The Blue-ringed Octopus is one of nature's deadliest creatures; an average specimen contains enough venom to shuffle 10 adult humans off this mortal coil. The bad news: there's no known antivenom available to treat victims. The even badder news: warmer ocean waters are allowing the pretty poisonous 'pus to expand its range into areas thought safe by swimmers and surfers.
Blue-ringed Octopuses (or Octopi, if you like) may be small but they pack a big wallop: their venom is estimated to be 10,000 times more toxic than cyanide. The main component of the venom is tetrodotoxin, the same paralytic neurotoxin found in Fugu or Pufferfish.
A bite from a Blue-ringed Octopus isn't especially painful and neither are the effects of the venom but that's no reason to cheer – tetrodotoxin acts quickly and insidiously. By blocking sodium channels, the toxin induces motor paralysis and respiratory arrest in those unfortunate enough to be bitten.
Victims are left unable to breathe; cardiac arrest due to lack of oxygen is only a matter of a very short time. All the while, the victim remains fully conscious and alert: they can't ask for help and don't appear to be in distress but they most definitely are!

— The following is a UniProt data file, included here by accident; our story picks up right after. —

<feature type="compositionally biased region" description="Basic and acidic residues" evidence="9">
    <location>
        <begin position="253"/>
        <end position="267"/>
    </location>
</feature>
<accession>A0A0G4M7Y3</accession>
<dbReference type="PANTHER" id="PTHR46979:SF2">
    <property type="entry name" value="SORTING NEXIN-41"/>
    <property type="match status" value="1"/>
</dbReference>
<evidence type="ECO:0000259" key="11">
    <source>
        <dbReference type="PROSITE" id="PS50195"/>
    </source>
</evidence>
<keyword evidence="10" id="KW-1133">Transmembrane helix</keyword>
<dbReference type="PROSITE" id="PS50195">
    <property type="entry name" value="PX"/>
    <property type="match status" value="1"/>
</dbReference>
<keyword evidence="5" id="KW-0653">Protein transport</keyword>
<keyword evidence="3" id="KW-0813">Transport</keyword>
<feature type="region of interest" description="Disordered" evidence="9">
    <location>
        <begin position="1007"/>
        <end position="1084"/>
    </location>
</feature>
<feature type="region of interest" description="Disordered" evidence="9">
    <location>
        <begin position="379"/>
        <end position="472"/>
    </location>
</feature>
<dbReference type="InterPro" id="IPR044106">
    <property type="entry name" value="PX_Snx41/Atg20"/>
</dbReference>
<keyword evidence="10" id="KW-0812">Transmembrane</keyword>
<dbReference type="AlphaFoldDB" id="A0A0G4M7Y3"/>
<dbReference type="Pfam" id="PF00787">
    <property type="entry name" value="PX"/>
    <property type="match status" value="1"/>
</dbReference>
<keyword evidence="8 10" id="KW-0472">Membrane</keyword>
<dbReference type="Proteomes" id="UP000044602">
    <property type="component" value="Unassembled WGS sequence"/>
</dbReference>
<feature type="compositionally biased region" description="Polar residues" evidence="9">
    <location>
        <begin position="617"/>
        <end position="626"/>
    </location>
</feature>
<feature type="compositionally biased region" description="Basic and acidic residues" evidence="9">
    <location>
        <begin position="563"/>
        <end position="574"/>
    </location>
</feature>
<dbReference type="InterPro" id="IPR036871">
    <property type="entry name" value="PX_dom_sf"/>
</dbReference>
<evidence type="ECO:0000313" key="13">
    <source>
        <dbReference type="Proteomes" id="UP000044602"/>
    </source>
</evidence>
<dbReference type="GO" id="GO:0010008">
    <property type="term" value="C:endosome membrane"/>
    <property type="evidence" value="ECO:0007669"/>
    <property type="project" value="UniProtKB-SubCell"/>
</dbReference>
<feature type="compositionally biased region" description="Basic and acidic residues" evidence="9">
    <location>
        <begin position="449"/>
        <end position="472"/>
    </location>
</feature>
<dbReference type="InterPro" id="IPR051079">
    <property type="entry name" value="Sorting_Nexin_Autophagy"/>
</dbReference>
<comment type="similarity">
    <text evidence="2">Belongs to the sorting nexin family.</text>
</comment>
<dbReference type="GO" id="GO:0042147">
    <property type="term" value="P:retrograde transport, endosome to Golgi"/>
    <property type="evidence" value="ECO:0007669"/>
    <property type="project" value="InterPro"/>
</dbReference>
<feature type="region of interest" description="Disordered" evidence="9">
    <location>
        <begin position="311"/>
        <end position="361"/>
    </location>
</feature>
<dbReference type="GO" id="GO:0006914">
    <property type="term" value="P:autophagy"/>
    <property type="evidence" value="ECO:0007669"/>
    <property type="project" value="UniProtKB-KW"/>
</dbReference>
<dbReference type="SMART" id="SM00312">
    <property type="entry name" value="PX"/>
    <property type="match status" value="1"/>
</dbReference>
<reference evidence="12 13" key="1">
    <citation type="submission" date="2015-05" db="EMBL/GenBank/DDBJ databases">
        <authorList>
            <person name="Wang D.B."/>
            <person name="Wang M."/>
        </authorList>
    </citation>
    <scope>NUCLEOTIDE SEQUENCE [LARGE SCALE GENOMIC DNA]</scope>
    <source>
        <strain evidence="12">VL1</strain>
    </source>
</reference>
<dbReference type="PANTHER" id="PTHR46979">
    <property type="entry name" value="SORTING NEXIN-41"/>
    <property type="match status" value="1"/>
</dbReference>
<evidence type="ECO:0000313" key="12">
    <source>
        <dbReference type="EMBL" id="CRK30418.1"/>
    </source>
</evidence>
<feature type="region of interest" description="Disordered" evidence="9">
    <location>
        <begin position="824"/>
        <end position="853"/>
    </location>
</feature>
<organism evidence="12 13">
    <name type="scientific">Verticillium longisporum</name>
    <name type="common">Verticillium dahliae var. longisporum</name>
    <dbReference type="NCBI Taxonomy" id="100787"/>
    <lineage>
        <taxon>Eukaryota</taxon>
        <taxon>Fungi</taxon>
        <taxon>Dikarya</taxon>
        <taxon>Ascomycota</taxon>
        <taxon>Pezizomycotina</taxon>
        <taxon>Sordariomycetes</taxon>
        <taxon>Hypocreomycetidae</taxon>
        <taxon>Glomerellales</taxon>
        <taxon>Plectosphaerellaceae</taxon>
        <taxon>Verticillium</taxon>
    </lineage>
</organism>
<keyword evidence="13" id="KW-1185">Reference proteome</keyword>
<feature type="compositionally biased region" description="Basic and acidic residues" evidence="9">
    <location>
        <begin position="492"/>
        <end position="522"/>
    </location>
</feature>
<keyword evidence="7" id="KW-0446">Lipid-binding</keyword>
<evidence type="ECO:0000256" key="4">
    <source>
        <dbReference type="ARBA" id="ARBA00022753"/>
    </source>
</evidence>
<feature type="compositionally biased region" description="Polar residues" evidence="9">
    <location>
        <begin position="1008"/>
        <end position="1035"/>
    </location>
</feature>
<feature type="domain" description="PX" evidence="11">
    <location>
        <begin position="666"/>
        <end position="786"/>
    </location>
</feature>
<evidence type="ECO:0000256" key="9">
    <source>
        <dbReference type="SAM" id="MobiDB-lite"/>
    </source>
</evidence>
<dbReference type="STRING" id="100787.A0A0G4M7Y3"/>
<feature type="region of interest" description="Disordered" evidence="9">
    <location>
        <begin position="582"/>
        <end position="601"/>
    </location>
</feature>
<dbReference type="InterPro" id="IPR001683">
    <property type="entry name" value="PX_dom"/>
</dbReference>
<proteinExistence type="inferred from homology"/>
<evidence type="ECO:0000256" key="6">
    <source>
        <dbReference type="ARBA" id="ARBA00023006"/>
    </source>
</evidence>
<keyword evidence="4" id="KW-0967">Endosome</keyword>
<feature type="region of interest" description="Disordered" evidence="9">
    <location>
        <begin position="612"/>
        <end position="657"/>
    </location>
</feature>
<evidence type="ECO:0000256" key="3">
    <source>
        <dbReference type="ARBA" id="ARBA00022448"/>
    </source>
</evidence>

Author Michael Crichton “employed” the Blue-ringed Octopus in his novel State of Fear, in which an eco-terrorist group uses the otherwise innocuous golfball-sized beasties as a presumably untraceable assassination technique.
All well and good, er, bad but why should swimmers, surfers and scuba-divers in more temperate climes need to worry? Historically the Blue-ringed Octopus inhabits tidal pools and coral reef environments in warmer parts of the Indian and Pacific Oceans... but all that's history, it seems, thanks to Global Warming.
Officials of the Mie Prefecture Fisheries Research Institute in Shima, Japan, recently announced the discovery of two Blue-ringed Octopuses (“hyomon-dako”, in Japanese) in the Kumano-nada area off the coast of southern Mie Prefecture. That's only about 300 km (185 miles) southwest of Tokyo. According to an expert at the Mie FRI, “Their habitat might have expanded north due to the rise in sea temperatures caused by global warming.”
Traditional aquaculture in the waters off Mie Prefecture include by-hand harvesting of spiny lobsters, abalone and pearl oysters. The famous female Ama pearl-divers have been working out of Toba, a coastal town in Mie Prefecture, for many centuries.
Warmer waters may make life a bit easier for fishermen and pearl divers but with the rise in heat come unforeseen and unexpected dangers... and how's the water where YOU live lately? (via Daily Yomiuri Online, Animal Planet, and The Cephalod Page)